Meeting purge risks a loss of business humanityby
E-commerce giant Shopify’s decision to implement a meeting cost calculator to minimise group gatherings may be effective, but misses a wider point about the world of work.
What’s the point of meetings? I mean, when it comes down to it, isn’t it just a bunch of people in a room yakking away? Shouldn’t they be working or something?
In an era where ‘time is money’, Canadian e-commerce giant Shopify has taken that well-worn phrase to its logical conclusion and added a ‘meeting cost calculator’ to clamp down on what it sees as an excess of pointless group gatherings.
This calculator is embedded in the employees’ calendar app and estimates the price tag of any meeting that has three or more people, based on ‘average compensation data across roles and departments’. Here’s an example of the tool in action:
According to Shopify's CFO, they’re all about ‘clearing the calendar’, and the discussion-dodging firm predicts it will swerve a projected 322,000 hours of meetings this year thanks to the initiative.
From a practical perspective, surely the first thing any sane person would do when confronted with this is to book a meeting with a couple of colleagues, then add various members of the senior leadership team to see how much they’re being paid, but that might just be me.
While Shopify has been at pains to state that meetings have not been ‘banned’, the calculator tool comes hot on the heels of its ‘Chaos Monkey’ initiative, which in broad strokes meant less time in meetings and more “maker time” for employees to work on their own projects.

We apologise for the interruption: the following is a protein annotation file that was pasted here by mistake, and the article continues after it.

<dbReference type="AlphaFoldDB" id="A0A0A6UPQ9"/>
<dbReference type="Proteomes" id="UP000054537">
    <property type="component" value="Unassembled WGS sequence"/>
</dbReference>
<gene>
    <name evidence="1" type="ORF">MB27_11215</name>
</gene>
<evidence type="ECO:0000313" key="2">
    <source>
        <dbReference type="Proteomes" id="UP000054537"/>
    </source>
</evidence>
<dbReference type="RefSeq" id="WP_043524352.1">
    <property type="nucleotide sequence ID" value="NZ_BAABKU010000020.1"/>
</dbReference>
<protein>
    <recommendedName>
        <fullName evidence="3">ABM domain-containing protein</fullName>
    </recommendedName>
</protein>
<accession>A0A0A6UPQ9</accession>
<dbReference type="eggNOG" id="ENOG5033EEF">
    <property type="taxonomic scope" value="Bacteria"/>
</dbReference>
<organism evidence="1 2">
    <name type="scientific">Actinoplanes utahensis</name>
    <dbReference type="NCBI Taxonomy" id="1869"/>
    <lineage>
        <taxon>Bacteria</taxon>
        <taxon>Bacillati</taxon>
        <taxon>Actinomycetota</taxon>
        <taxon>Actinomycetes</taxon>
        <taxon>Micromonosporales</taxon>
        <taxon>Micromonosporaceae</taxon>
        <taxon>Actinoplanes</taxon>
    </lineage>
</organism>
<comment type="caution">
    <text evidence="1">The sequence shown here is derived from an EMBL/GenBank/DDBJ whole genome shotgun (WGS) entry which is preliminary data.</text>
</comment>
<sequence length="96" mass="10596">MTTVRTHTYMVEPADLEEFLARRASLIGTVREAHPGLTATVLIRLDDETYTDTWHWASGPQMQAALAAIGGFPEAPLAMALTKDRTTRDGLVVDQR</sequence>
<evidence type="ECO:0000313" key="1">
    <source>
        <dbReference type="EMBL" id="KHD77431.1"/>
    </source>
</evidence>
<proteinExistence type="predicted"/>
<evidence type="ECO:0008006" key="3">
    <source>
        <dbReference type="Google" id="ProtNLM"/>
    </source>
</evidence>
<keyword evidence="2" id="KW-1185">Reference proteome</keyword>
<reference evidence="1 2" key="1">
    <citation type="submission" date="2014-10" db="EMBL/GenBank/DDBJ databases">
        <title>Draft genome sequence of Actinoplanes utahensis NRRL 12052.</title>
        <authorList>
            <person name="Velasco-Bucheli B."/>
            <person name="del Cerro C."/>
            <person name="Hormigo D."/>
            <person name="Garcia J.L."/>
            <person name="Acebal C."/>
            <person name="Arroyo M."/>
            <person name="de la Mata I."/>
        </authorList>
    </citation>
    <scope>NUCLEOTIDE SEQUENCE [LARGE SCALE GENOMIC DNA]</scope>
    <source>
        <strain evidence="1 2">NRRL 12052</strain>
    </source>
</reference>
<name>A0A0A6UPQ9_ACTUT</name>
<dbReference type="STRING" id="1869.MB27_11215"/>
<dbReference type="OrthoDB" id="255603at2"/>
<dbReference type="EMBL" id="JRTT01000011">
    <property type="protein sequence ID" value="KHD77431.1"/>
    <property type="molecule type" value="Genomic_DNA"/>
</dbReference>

A common denominator
But what if meetings aren’t a “bug”, as Shopify’s CEO is on record as saying, but serve a wider, dare I say more noble, purpose?
Meetings are an easy target in modern corporate culture. They’re a common denominator: from school assemblies to ‘all-hands’ company gatherings, the act of coming together to listen to an authority figure drone on while living in fear of being asked to contribute is something the majority of us can relate to.
And moaning about meetings is the glue that bonds companies together. It’s the small-talk equivalent of Brits mulling over the weather, or accountants discussing the HMRC hold music.
Stating that you enjoy meetings marks you out as something of a maniac, and while your correspondent can’t claim to be first in the boardroom every time, there are certainly small pleasures you can take from them.
During particularly irrelevant monthly meetings, a colleague and I evolved a game in which the aim was to drop in a selection of pre-agreed words without being spotted. One point for innocuous random words such as ‘marmalade’ or ‘foxglove’, while a full three was allocated to choice corporate jargon like ‘crocodile in the canoe’, ‘aces in their places’, or ‘pig in a python’.
As a coda to the above nonsense, out of this chaos emerged one of the company’s more successful projects – perhaps creative food for thought?
In an era of remote work, the issue of work-from-home loneliness also looms large – a plethora of studies link good mental health to increased productivity. While somewhat intangible, the opportunity to goof around while teacher sets up the overhead projector (kids ask your parents) can bond employees and give them a boost and a sense of belonging.
So in the relentless pursuit of productivity and profit, is there a chance that axing the humble meeting, we risk removing an essential element of how companies, teams, and humans in general work?
While Operation Chaos Monkey might save Shopify money in the short term, will it end up costing them staff morale and employee retention in the long run?
There’s certainly a case to be made that by adding its meeting cost calculator Shopify may end up knowing the cost of everything, but the value of nothing.